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View Sample Pages : Winona Republican Herald, May 14, 1954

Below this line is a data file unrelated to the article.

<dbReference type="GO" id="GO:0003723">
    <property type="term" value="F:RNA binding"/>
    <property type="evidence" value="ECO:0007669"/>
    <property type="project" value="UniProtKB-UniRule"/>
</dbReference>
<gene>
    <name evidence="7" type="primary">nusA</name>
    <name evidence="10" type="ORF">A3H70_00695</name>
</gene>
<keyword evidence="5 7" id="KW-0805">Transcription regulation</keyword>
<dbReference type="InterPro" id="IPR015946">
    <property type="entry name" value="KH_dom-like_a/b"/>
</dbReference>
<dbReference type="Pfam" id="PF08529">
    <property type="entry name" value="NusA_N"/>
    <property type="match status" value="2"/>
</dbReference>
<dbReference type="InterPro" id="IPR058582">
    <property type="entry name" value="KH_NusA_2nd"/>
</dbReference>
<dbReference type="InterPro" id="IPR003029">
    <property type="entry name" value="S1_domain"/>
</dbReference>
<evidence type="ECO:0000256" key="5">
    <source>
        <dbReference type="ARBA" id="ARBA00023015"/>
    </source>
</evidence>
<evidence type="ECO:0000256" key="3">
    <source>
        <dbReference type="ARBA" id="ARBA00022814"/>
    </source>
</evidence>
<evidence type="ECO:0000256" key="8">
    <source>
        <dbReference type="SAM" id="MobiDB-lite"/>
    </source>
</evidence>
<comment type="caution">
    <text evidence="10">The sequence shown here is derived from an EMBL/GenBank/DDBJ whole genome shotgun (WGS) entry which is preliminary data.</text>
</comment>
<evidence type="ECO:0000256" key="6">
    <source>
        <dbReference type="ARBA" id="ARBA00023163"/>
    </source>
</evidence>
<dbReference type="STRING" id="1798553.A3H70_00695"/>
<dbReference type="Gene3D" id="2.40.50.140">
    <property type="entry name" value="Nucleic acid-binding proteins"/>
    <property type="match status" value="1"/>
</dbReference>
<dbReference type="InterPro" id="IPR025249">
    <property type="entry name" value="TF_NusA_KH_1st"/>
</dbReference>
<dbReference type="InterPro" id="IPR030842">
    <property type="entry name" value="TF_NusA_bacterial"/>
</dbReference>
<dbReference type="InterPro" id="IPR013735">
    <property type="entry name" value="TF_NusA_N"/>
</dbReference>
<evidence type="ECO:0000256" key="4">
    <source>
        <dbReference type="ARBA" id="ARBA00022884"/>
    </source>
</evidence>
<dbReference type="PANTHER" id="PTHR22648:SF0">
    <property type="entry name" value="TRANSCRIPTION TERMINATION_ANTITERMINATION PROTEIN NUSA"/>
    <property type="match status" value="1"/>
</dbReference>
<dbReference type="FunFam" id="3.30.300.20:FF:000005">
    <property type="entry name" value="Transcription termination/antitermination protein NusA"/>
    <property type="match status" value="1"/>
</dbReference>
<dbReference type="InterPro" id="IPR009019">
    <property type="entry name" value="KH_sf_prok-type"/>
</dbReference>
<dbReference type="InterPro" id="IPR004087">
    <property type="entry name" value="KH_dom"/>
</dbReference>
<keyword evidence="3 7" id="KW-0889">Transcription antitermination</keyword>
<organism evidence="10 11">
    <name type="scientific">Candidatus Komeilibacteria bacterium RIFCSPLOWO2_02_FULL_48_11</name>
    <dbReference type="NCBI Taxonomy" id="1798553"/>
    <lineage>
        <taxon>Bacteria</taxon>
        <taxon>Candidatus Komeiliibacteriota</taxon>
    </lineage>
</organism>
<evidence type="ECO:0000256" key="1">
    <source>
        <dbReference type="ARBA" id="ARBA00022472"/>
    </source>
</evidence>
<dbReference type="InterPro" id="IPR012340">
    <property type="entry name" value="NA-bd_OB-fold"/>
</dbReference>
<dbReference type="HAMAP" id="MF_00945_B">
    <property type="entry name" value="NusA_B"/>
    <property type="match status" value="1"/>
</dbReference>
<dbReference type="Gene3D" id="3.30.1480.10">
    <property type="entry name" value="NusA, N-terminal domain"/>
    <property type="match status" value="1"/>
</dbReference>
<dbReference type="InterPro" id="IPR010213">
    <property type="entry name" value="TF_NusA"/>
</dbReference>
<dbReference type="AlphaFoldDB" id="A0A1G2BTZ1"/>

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Winona Republican-Herald, The (Newspaper) - May 14, 1954, Winona, Minnesota Thundershdwers Late Tonight Or Early Saturday River Stage Noon Today 11.75 Thursday 12.40 NINETY-EIGHTH YEAR. NO. 148 SIX CENTS PER COPY WINONA, MINNESOTA, FRIDAY EVENING, MAY 14, 1954 TWENTY PAGES INDQCHINA-m Shaded Area Of Indochina map approximates the rich Red River delta (1) which the French fear may be the next Communist- led Vietminh target now that Dien Bien Phu has fallen. Rebel" troops which took part in the siege of the fallen fortress were reported moving (arrow) toward the western edge (2) of the delta area. A French military team is scheduled to fly to Dien Bien Phu (3) to negotiate for the evacuation of seriously wounded casualties from the fort. (AP Wirephoto Map) H-Bornb Tests Over for Year By ELTON C. FAY WASHINGTON The United States has fired a final hydrogen explosion in the 1954 test series at the mid-Pacific proving ground. A joint Atomic Energy Commission-Defense Department announce- ment said last night the series had been completed and "the tests were successful in the development of thermonuclear weapons." j "there" Tnic mnon liL-a lontTMnero I n J Laniel Given 2-Vote Margin Of Confidence Close Test Indicates Government May Fall After Parley By HARVEY HUDSON PARIS Joseph Lan- iel and his top military advisers faced up to major questions on Indochina policy today, supported jnly by a two-vote majority in the National Assembly which indicated prompt ousting of the government as soon as the Geneva conference ends. The 289-287 margin by which ,aniel won an Assembly vote of confidence last night showed clear- y the deputies would have booted the Cabinet out had they not feared a government crisis would suspend he Geneva talks with the Commu- nists on Indochina and Korea. It appeared that only a major victory over the Communist-led 'ietminh the conference able in Switzerland or on the attlefield in Indochina could ave Lnniel once the Geneva talks i mad? against him. Results of the Army Balks at Giving Secret Talks Report Second AEC Adviser Reported Challenged On Security Grounds WASHINGTON Atomic Energy Commission today had "no comment" on a published report that "a second important adviser (to the AEC) has been challenged on .security grounds." Recently, Dr. J. Robert Oppen. heimer, a key scientist in the Atomic Energy program from the outset, was challenged by the AEC on security grounds and given a hearing to answer allegations ere over. Neither victory was ex jected. The major item on the govern- ment's schedule today was a meet- ng of the Committee on National Defense, made up of top military nd civilian of f i c i a 1 s. Laniel arned the Assembly the commit- ie would have to consider the making of important decisions. Laniel gave the Assembly no int of the nature of these, but nformed sources said later they nvolved proposals to send draftees o Indochina and. possibly to ex- end the 18-month conscription per- >d for certain categories. Up to now, no conscripts have een sent to Indochina in the hearing have not yet been dis- closed. Bidault Outlines French Stand Otlndo Peace By MAX HARRELSON GENEVA Foreign Minister Georges Bidault planned TODAY Ike Won't Appease McCarthy ly JOSEPH and STEWART ALSOP WASHINGTON The McCar- thy-Army hearings shock President Eisenhower as they shock most Americans, but the hearings are continuing today by the President's personal decision, The question whether to ac- cept Sen. Dirksen's scheme to cur tail the hearings, and so save Sen, McCarthy from further exposure, A great many Republican senators beseiged the President with pleas to give the order for the cover-up. If the President had lifted a fin- ger, Secretary of the Army Stev- ens, would have obeyed, and the cover-up would have been on. Eisenhower had already assured the Defense Department and Sec. Stevens of his full backing. He re- jected the senatorial pleas. Stevens rejected the Dirksen cover-up scheme. So the hearings have gone on. Changing Approach The incident is important in it- self. It is more important still as a symbol of President Eisenhow- er's changing approach to political problems. The real test of this new approach will be the fall cam- paign. Concerning Eisenhower's ideas about the campaign two things can now be said with great munist-led rebels. Any decision to _.. i send them there would certainly This was much like language rajse a nowi throughout war-weary :ofl nf tho onH nf rmmnnnc TT In theory the government has the right to send conscripts to any noncombat Saigon, for ex- ample, but not to Hanoi. Draftees sent to noncombat zones could free i to confidence. First Eisenhower used at the end of previous test series and, like the previous an nouncements, it did not specify how many bombs had been set off. However, three previous ex- plosions had been announced a mighty blast on March 1, another explosion 26 days later and a third on April 6 leaving open to specu- lation whether one or more than one detonation occurred after that time. End of Series "Thermonuclear" is the scien- tist's term indicating a hydrogen explosion. Announcement of the end of the series, which drew foreign protests because radioactive particles showered well outside the test same day conference area, came on the a five- power that proposals for an Indochina armistice today after his government's tight squeeze past its second crisis since the Geneva conference began. Bidault was slated to lead off debate before today's closed ses- sion of the nine-delegation Indo- china conference. Firtt 16 of the gravely wounded French Union soldiers who fell at Dien Bien Phu were flown from the shambles of the fortress to free- dom today. They were the vanguard of 540 Franco- Viet Nam soldiers so gravely wounded in the seige of the fallen bastion that the Reds agreed to permit the French to use helicopters to e- vacuate them to hospitals in Hanoi. Here, a Red Cross helicopter hovers overhead to pick up wounded. (UP Telephoto) tw iiuiih.uiii va v L.UU1U J.1 CC ire j professional troops for the fightine I Inlorraea sources said he would repiy to a series of questions put before .the conference Wednesday by British Foreign Secretary An- thony Eden in an attempt to have the various proposals clarified. Eden particularly sought the op- posing views on France's propo- sals for regrouping of all troops in areas of Indochina to be agreed on, withdrawal of Vietminh forces from Laos and Cambodia, and dis- arming of irregulars. Eden's key question I opened in London, aimed at end- ing the arms race and outlawing nuclear weapon warfare. There was some speculation of a connection between the timing of yesterday's announcement, contin- uing protests abroad and the Lon- don conference. The joint announcement by Atomic Energy Commission Chair- man Lewis Strauss and Secretary of Defense Wilson said of the 1954 j Dien fronts. But in reality no government could risk such a move without consul ting Parliament, where many deputies are more interested in peace than in continuation of the unpopular Indochina war. Laniel told the Assembly that more troops, parachutists, bomb- ers and tanks were being sent to Indochina and that two cruisers have been dispatched to the Gulf of Tonkin. Observers in Paris considered that the thinness of the Assembly's i vlslon? vote of confidence also was sure I, A source close to Bidault said in favor of international super- nn'" tests: "They were essential to our tional interest and have contrib-j uted materially to the security of the United States and the free world.' "The tests being concluded, with- in a few days sea and air traffic may be safely resumed within the 'warning area' which was set up 'or safety purposes for toe time when the tests were taking place. Official notice to airmen and mar- .ners will be published." This could have been an indirect and assurance to the com plaints abroad. to lessen Foreign Minister Georges Bidault's authority at Geneva. the Assembly corridors Bid- ault is not willing to press hard enough for peace in Indochina and therefore is not the right man to head the French negotiators. Last night's vote, though it. sus- tained Laniel's refusal to hold a debate now on Indochina and the was more Although the only foreign na means just j tionals actually injured by radio j---- viwiieiio av, iiijui cu Uj i dUiLf what he says about not wanting j active matter drifting from the tes McCarthy in the act. Second, anti-Eisenhower, pro- McCarthy Republican nominees will get no help from Eisenhower. The truth is. the President has finally acknowledged that mere "harmonizing" will not solve his problems of leadership. He is tired of cherishing his own enemies in the Republican party. He is more certain than ever that the party must be remade in the image of the moderate, progressive conserv- area have been Japanese fisher men, some of the sharpest criti cism has come from within Britain. In a fresh manifestation of thi feeling, Laborite Arthur Henderson asked Prime Minister Churchil yesterday, '.'If in view of the grea' public concern over developmen of the H-bomb, would the Prime Minister consider proposing tha there should be suspension of al hydrogen bomb tests and explo atism which is his own faith. He j Sj0ns pending the outcome of the now knows that this great aim can-1 disarmament conference? not be attained while he gives aid Churchill replied only that he and comfort to his enemies. Hence he will not give them aid and com- fort, in tha coming campaign or thereafter. No Paying Off There will be no foolish paying off of old scores, naturally. Rep. George Bender, who has just been nominated for the Senate in Ohio, was 100 per cent pro-Taft and anti- Ike. But in the primary, Bender repeatedly declared that he was now an Eisenhower Republican all the way, ready to support the President on all points. Bender will be strongly supported. There are several other candi- dates, however, who will not be smiled upon by the President un- less they make the same kind of specific commitment that Bender has made. One example is the Re- publican senatorial nominee in Il- linois, Joseph T. Meek, who sought the nomination as an extra Mc- Carthy enthusiast and regularly at- (Continued on Page 11, Column 6J ALSOPS had "no power to give directions to the United States or to the So- viet Union on this subject." The fact that the United States announced yesterday the 1954 series was ended did not necessarily mean that the program had been cut short, although this was pos- sible. Democratic Senator Calls Ike 'Useless' CHARLESTON, W. Va. Sen. Neely (W-Va) told an audience of West Virginia Democrats last night that in all his 32 years in Washington he had never seen a "more useless president than Dwight D. Eisenhower." He paid tribute to Eisenhower's leadership of the armed forces in time of war, but urged his hearers: "Let's go against the Eisenhower administration before it entirely ruins this country." I a humiliation than a victory for government. Mandan Flood Plan Approved OMAHA approval has been given an expanded program of flood pro- tection for the Mandan, N. D., area, Brig. Gen. W. E. Potter, Missouri River division chief of Army engineers, said Thursday. The program would consist of channel improvements on the Heart River, levees, floodwall modifica- tion and other improvements. To- tal cost is estimated at Of this, Gen. Potter said, would be borne by the federal government. Kohler Refuses To Order Probe Of Sheriff's Actions APPLETON, Wis. Koh- ler today rejected the request of the Outagamie County Board that he summon a grand jury or a intended to Twining Warns Russ Have Jet Bomber For U.S. Targets AMARILLO, Tex. Gen. Nathan F. Twining believes the new Russian heavy jet bomber, comparable in size to the huge American B52, was developed for the sole purpose of reaching "important targets in the United States." The Air Force chief of staff said in a speech prepared for an Armed Forces Day ceremony here that the Reds' medium bombers can reach "any important target in Europe or Asia or North Am- French Flying Wounded Out of Dien Bien Phu By LARRY ALLEN HANOI, Indochina Ufi The French began airlifting their seri- ously wounded troops from Dien he was happy about the French confidence vote but realized the sum two-vote margin of victory did not do much to strengthen his hand in trying to resist Commu- nist peace terms. WEATHER FEDERAL FORECAST "They would need the new heavy bomber only to reach important targets in the United Placing heavy emphasis on the recent Russian display of air pow- er over Moscow, he said the Soviet tured fortress. fte cap That figure was 250 less than previous French estimates of the number of serious cases. The Com- munist-led rebels had reported they captured wounded in all when Dien Bien Phu fell week ago. The French high command an- few light thundershowers likely late tonight or early Saturday. No important change in temperature, except cooler Saturday night. Low tonight 50, high Saturday 75. LOCAL WEATHER Official observations for the 24 hours ending at 12 m. today: Maximum, 79; minimum, 47; noon, 74; precipitation, none; sun sets tonight at sun rises to- morrow at AIRPORT WEATHER (No. Central Observations) Max. temp. 73 at noon, min. 56 at a.m. thin broken layer of clouds at feet, visibility 15 miles, wind 5 miles per hour from "make evidence available for criminal prosecution or removal" of Sheriff Lyman B. Clark. The governor, in a letter to Dep- Union now has "thousands more j nounced the first contingent of the combat planes" than the U.S. Air j gravely wounded arrived Force, Navy, Marines and Army about noon today at the royal combined. Twining's estimate seemed in apparent conflict with that made last month by Rep. Schrivner (R- chairman of a House Ap propriations subcommittee hand' ling military funds. Scrivner said the United States outnumbers Rus- sia by a 3-2 ratio in the -air. However, it was not clear wheth- er Scrivner was referring to over- uty County Clerk Mollie E. Pfeffer, all air strength, in all types of said he lacked the authority to Planes. to combat craft. Neither south, southeast, barometer 30.06 falling slowly, humidity 38 cent. convene z grand jury and did not see "any need for invoking such an expensive and cumbersome program in this instance." Gov. Kohler also said that he saw no reason why a John Doe investigation could not be ordered locally "if there is any necessity for it." He added that the County Board's resolution "does not con- is there any precise definition of a "combat" plane applicable to both nations, No Figures Used Neither man.used figures. There has been official announcement that as of last January the United States Air Force, Navy and Ma- rine Corps had about planes of all types, of which one-third were jets. Russian strengtl) has been estimated at planes in tain sufficient information to act-ve Servic6] reserve. _er rant my requesting the attorney general to conduct an investiga- tion." "The board's resolution, Kohler said, "does not specify the nature of such unlawful activities or dis- close that if true they would con- stitute sufficient grounds for the sheriff's removal, assuming that a proper petition for his removal Playmate Jack Barnej, 13, helps hold coal back from the face of Jimmy O'Laughlin, 13, as rescuers dig the boy out of tons of stoker coal in which he was trapped 55 minutes May 12 at Decatur, 111. The O'Laughlin boy was reported "feeling pretty good" in St. Mary's Hospital. The boys were a railroad car when Jimmy fell into the coal and down through the partially open hopper starting 15 tons of coal falling, covering his body. (AP Wirephoto) Twining said today the Soviet air force "is by far the biggest air Laotian capital of Luang Prabang, 115 miles to the southwest. Dakota transport planes were to rush them from there to Hanoi and other points with hospital facilities. A total of 32 wounded were ex- pected in Hanoi by late this after- noon. Since only helicopters and small planes can use the war-battered, shell-pocked Dien Bien Phu air- strip, the French expected the air- lifting of the 450 men to take at least two weeks. The planes could carry only one, three or six pas- sengers each. In the Red River delta, mean- while, the French counted new "serious losses' after beating off an attack by to rebels yesterday near Phuly, only 30 miles south of Hanoi. It was the biggest attack so far this year in the delta, the major Vietminh target since the fall of Dien Bien Phu. Reliable sources said that Dr. Pierre Huard, Hanoi University medical dean who flew to Dien was before me.' Coast Guardsmen Rescue Crew of Grounded Freighter CAPE HATTERAS, N. C. 200-foot freighter ran aground in raging seas on bleak Hatteras Is- land today. Coast Guardsmen took off its crew of 14 by breeches bouy above the booming surf. Capt. Jose ZiUie radioed at j a. m., that he feared his vessel, the Omar Babun of tons, was sink- ing in high seas off the barrier reef this forbidding coast. Minutes later the vessel reported she was aground. Coast Guardsmen who converged :rom four stations found the ship 200 feet offshore with heavy surf jreaking about her. They got a ine aboard and set up the rescue line. The Coast Guard said the vessel svas of Panamanian registry. Lloyd's register lists an Omar Babun, regis- tered in Honduras. force in the world." But he said: yesterday to arrange the Under Executive Orders Not to Discuss Parley Mundt Steps Down From Chairmanship To Give Testimony WASHINGTON W) Eisen- hower administration today re- refused to lift a bar against further testimony about a high-level con- ference by White House aides and others on the boiling dispute be- tween Sen. McCarthy and the Army. Army counsel Joseph N. Welch advised the Senate subcommittee investigating the dispute that "as of this was no change in this stand. The sub- committee was then a half hour along in its afternoon meeting. At the forenoon session, it had asked a report after the luncheon recess on who gave the orders and whether they could be changed. Welch referred to the Jan. 21 meeting in Atty. Gen. Brownell's iffice as a sort of "intramural inference of the executive depart- ment on the highest level." Army counselor John G. Adams, in the witness stand in the 17th lay of the hearings, had refused his morning to answer further questions about the meeting which e had first mentioned on Wednes- day. Under Instructions Adams said he was under in- tructions from higher up. He greed to consult during the lun- heon recess and report further on )e source of his instructions. However, when he resumed his estimony this afternoon Adams eferred the subcommittee to elch. Welch said the instructions Adams still stand. He declined urther information. Under an agreernent between and Sen. Symington ho first raised the issue, the mat- ter was not pressed further at this point. Symington and Welch agreed that the subcommittee would go in- to the subject further next Mon- day. On by-passing the issue at the forenoon session, the subcommit- tee temporarily suspended ques- tioning of Adams to receive from its own members accounts of vis- its they had on Jan. 22 from Army representatives. Republican Sens. Dirksen Mundt (SD) and Potter (Mich) all testified they were about the McCarthy tee's announced determination to subpoena members of the Army loyalty board for questioning in. the subcommittee's hunt for Com- munists in the Army. Both agreed that Adams poured out a story of pressure from the McCarthy subcommittee, and par- ticularly from Roy M. Cohn, its general counsel, in behalf of Pvt. David Schine, drafted former con- sultant to the subcommittee. Both Dirksen and Mundt said, too, their first reaction was that, approached subcommit- We still have a considerable airlift with the did not if the charges were true Cohn must obtain any information on the fate i be fired, and that when they dis- lead over the Reds in long-range air power as well as in weapons that can be delivered by long range air power. We can maintain this advantage if we are willing to pay the price in material re- sources and in the human resource of hard work." He said that in the annual air parade over Moscow two weeks ago the Russians unveiled "some- thing very whereas a year ago they showed only some im- proved MIG fighters and light jet bombers. In this year's air parade, he said, the Soviets "included nine new medium jet bombers com- parable in size and design to our own B47." Displaced Person In U.S. May Be Drafted, Court Rules CHICAGO W A displaced per- son in the United States for per- manent residence may be drafted for military service, the U.S. Cir- cuit Court of Appeals has held. In its decision yesterday, the court unanimously upheld the three-year prison sentence given Anpanas J. 23, a Lithu- anian who defied the draft. of Brig. Gen. Christian de Castries heroic commander of the garrison or Genevieve de Galard Terraube. French air force nurse who was the only woman in the bastion dur- ing the long, bloody siege. Vietminh broadcasts have said De Castries was a prisoner, but they have not stated whether he was wounded. The rebels have made no mention of the nurse. Nibbing Man Found Dead; Neighbor Held HIBBING, Minn. UP) 81- year-old retired carpenter was found dead in his home near here today and a neighbor, who ad- mitted quarreling with him, was being held without charge until the cause of death is determined. Neighbors found Arthur Chap- man dead on the floor in his home. Deputy Sheriff- Ray McDermott said William Scofield, 44, a neigh- bor told of quarreling with Chap- man at his home about 8 p.m. Thursday, Scofield said he left aft- er this argument, returned later to apologize, and got into another argument. When Chapman threatened him, Scofield's story to McDermott con- tinued, Scofield struck Chapman, who fell to the floor. Then Scofield left. cussed the matter with Sen. Mc- Carthy he declared he would not submit to "blackmail." Take Noon Recess The committee recessed at p.m. until 2 p.m. with Sen. Potter another Republican sub- committee member, preparing to testify under oath about his confer- ence with Adams in January. Dirksen touched off the round oi senatorial testimony by dramat- ically asking and receiving per- mission to be sworn as a witness. His request came in the midst of a row over the propriety of ex- ploring publicly the roles of top White House aides and Atty. Gen. Brownell in a Justice Department conference last Jan. 21. Adams was a witness for his third day and bad balked at telling who said what at the a meeting he first mentioned on Wednesday. The Army's special counsel, Joseph N. Welch, said Adams was barred from answering such questions by orders from 'the executive department." On Wednesday, Adams had re- ,ated that at this conference presi- dential assistant Sher Adams sug- gested he prepare a chronological account of the Army's troubles over Schine. This was the first step toward the now famous Army report which brought on the roar- jniz cublic row with McCarthy. ;